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The Cult
A Brassy Babe Speaks of Yesteryear: 12/11/21
Banks, Oregon, drinking Mac and Jacks at a country western bar while rodeo plays on the large TV and Brit City sits next to his well-proportioned lady across the booth from the crackpot. This was from a single telling while drinking and at a first meeting. Not being familiar with the lady’s method of speaking, where a statement is not exactly recalled, which is to say most of her statements, I have paraphrased in standard wording that does not do her effervescent personality justice.
I was a hairdresser, which is a reality unto itself. You learn everything about a woman, her husband, her boyfriend, her children, her job. If you are not in a chain you have regulars—and you are kept up to speed on their life! A hairdresser is plugged into dozens of family dramas. I developed a small dictionary of expressions: “Wow!, Really, You don’t say, Oh really, That takes the cake!, etc.” and so on.
I grew up in a cult, so the real world held much fascination for me. We lived in a farm towards the coast [in Oregon] across [The Columbia River] from Astoria [Washington]. There were many aspects of it that were really positive and I gained a lot of skills, skills that enabled me to raise two children on my own. I was my mother’s go-to for child care being the oldest. We grew our own crops and canned them—that was nice, bottling in a 110-degree kitchen. We raised animals, slaughtered, butchered and put up the meat.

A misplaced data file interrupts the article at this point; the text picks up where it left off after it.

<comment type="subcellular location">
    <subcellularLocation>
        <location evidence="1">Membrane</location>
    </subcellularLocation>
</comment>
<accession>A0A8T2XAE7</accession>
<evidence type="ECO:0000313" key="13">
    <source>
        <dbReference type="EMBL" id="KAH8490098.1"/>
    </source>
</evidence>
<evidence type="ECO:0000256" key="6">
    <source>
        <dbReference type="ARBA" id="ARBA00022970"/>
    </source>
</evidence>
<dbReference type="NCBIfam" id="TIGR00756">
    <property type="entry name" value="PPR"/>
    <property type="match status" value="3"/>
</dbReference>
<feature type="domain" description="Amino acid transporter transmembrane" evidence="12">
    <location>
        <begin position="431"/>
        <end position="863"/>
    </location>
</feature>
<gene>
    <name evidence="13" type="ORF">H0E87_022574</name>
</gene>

The world was supposed to be a place of toil. Life was not to be fullfilling or enjoyed. It was supposed to be a mainstream Christian church, but they left all of the love and forgiveness behind somewhere. Of course there is the tithing. You are supposed to be toiling to earn your way into heaven, that leaves income to be forwarded to the church.
Whatever befell you was your fault. My mother said once when I was thirteen, that it was time to put up the bikes. I didn’t listen and rode my bike and had a bad injury. When I was laying there in pain I was told that The Lord had swooped down from heaven and punished me for my disobedience.
When I was fifteen my father sent me to the Pastor [name indistinct in author’s mind]. I had been taught about not being alone with a man and our purity was highly valued. I was naive, but when I passed through the secretary’s office and came into the pastor’s office I was aware that she should have been present, that I should not have been alone with this man. Then he gets up and shuts the door, and the way he looked at me, I knew I was in grave danger.
He said he would take a personal hand in my education and would be writing me with various questions that I must answer and he would illuminate my thoughts and expand my command of scripture. I was terrified. Nothing happened, but it was obvious that I was being prepared for something. A man in his 50s writing letters to a 15-year-old girl?